By Carolyn Graf
Atlantic salmon (Salmo salar) are found in the temperate and arctic regions of the northern hemisphere. They occur in the rivers of the countries that border both sides of the North Atlantic Ocean, and the Baltic Sea. As an anadromous species, Atlantic salmon live in freshwater as juveniles but migrate to sea as adults before returning up-river to spawn. Atlantic salmon return to their native river, and even the same stretch of the river from which they were born, with amazing accuracy. This means that many ‘populations’ of Atlantic salmon may exist within the same river.
Medieval regulation of salmon fishing in Scotland has its roots in statutes made by King David who is thought to have introduced the feudal system into Scotland. The earliest Act of the Scottish parliament pertaining to fishing, unrepealed by subsequent legislation, was passed in 1424.
This first legislation, having to do with rivers and riverbanks, ensured that rivers were open to all. This was important in a country with few roads. Coastal navigation was vital. Originally this also applied to fishing in these waters. At some point in the 12th century a distinction was made between “whitefish” (all fish from a river) and fish of the salmon kind. This began the long history of laws saying who could fish for salmon where, how, and when.
This right was often separate from the person who owned the land adjacent to the river. In addition, the person who owned the fishing rights also had the right to cross the property near the river. These fishing rights were hereditary and, in the beginning, only pertained to net fishing. By the middle of the 19th century, rod fishing had become economically valuable and rules pertaining to that were added.
One would think that the owners of certain fishing rights would ensure that their fishing would be done in a way to ensure the continuation of the species. This was not always the case. Laws limiting the times of fishing did not limit the number of fish. In this way conservation was less effective.
Two other measures were included to further the conservation of salmon. The first was to limit how fish are caught. The original legislation was designed to prohibit any commercial method which would be too efficient. This eliminated any fixed device set up in the river. The only legal form of netting was “net & coble,” where a seine net of modest efficiency was “shot” in a semi-circle from the riverbank and the two ends were brought together to trap the fish.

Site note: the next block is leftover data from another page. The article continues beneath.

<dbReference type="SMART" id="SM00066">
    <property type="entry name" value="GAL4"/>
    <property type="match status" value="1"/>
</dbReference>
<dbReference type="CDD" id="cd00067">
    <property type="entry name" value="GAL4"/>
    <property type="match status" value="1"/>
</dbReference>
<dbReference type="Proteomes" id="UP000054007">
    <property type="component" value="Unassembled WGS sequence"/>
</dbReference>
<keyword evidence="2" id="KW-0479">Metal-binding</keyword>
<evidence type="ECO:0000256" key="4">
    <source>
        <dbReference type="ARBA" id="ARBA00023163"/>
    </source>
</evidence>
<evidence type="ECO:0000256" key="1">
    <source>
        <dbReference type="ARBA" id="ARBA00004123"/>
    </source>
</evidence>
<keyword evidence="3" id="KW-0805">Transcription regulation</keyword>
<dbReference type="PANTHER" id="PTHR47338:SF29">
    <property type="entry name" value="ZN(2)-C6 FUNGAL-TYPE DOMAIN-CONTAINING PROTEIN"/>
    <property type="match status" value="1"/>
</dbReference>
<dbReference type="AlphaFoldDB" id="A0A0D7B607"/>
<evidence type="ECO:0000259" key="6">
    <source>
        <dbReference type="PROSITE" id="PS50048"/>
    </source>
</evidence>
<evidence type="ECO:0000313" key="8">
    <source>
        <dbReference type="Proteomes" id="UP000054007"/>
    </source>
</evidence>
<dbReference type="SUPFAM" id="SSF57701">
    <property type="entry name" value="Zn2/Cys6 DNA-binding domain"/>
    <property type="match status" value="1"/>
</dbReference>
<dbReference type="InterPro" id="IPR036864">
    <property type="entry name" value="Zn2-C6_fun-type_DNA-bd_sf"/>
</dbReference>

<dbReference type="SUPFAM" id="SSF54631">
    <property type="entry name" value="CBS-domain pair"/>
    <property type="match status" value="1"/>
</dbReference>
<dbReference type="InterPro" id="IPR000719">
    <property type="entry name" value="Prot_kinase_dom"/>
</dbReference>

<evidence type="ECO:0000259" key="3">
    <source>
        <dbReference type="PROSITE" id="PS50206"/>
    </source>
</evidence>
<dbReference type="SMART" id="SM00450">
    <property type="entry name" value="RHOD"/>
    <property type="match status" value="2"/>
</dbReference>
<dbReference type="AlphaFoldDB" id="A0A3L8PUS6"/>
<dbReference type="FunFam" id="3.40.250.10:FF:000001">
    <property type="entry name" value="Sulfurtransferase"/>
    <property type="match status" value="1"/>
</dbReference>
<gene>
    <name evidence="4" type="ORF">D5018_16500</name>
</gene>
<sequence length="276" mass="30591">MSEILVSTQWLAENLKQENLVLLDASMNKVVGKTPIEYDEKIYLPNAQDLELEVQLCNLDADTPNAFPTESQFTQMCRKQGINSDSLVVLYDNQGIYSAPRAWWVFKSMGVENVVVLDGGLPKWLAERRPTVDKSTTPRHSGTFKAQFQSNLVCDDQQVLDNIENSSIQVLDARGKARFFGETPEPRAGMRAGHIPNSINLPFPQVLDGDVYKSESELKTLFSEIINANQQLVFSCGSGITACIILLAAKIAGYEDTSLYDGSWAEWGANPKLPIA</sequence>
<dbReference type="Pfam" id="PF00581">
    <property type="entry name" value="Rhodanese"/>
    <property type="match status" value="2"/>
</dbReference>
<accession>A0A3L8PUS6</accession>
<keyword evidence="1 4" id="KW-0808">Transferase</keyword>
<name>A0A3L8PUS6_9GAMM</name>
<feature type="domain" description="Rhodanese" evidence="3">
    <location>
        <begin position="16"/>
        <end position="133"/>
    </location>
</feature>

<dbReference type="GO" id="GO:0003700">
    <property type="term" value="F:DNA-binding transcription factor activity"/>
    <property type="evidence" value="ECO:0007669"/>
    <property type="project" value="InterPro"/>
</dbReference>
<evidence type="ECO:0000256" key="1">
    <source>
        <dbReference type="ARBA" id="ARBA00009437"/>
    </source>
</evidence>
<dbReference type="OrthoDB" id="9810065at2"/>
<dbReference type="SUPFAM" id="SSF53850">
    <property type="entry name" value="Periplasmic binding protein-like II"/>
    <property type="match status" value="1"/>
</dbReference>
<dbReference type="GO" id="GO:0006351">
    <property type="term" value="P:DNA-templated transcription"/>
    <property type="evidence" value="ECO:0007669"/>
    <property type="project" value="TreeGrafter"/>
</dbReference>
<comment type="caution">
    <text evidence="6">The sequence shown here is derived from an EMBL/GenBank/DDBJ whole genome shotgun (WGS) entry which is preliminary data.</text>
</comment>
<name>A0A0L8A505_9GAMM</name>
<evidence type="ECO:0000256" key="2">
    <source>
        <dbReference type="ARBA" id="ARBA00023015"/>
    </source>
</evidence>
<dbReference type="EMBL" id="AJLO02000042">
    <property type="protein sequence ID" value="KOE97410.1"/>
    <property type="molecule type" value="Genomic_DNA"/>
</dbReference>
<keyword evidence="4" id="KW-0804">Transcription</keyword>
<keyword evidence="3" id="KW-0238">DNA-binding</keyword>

The second additional measure was to invoke closed times when fishing was prohibited: roughly from October through January, the main spawning time. During the fishing season there is an additional closure called the “Saturday slap,” originally the 24 hours from midnight Saturday to midnight Sunday, but subsequently lengthened in duration. This was to allow an escapement during the fishing season so that some breeding stock reached the spawning beds.
These laws were rarely enforced, and the first two penalties were light. The third penalty was death, also rarely enforced. Conservation was not a strong consideration during the Victorian era. The supply of fish seemed unlimited. But, by the middle of the 1800’s some fisheries became aware that the number of salmon was declining.
Years of conflict among fisheries ensued. Laws were passed and more or less ignored. Rod fisherman were in conflict with the net fishermen. Different methods of fishing were invented and subsequently banned but the number of commercial fisheries increased and the numbers of salmon continued to decreased.
Although many methods of restocking the river were attempted it wasn’t until the early 1970’s that the Scots discovered how to rear Atlantic salmon to maturity in farms. This resulted in the thriving salmon industry of today. While there is controversy over fish farms impact on the environment, and whether farm salmon are as flavorful as wild salmon, the industry has made salmon available to everyone.
- ½ pound (about 2 cups) of cold, boiled, boned, salmon
- 2 heaped tablespoons flour
- 2 eggs beaten
- ¼ pint (1/2 cup) milk or cream
- Salt and cayenne pepper
- Oil for frying
For the sauce:
- 4 0z. (1/2 half cup) melted butter
- 2 tablespoons cream
- 2 teaspoons flour
- 2 teaspoon soy sauce
- 2 teaspoons mushroom ketchup (perhaps HP sauce or Worcestershire Sauce could be substituted)
Flake the salmon, add the flour, the beaten eggs, and enough milk or cream to make the mixture a soft dough. Season to taste. Have the oil very hot, and drop in tablespoons of the mixture. Fry until golden brown on both sides, then drain on paper. Keep warm.
To make the sauce, mix the cream with the flour and add to the melted butter. Heat it, stirring all the time. When it has thickened slightly add the soy sauce and the mushroom ketchup. Mix well. Serve over the fritters.
These fritters can be made with almost any whitefish or shellfish such as lobster or crab.
Serves 3 to 4.
- Iain A. Robertson – Salmon Conservation in Scotland – A History of Legislative Tradition and Private Action
- A Taste of Scotland, Theordora Fitzgibbon, Houghton Mifflin Company, Boston 1971. P.109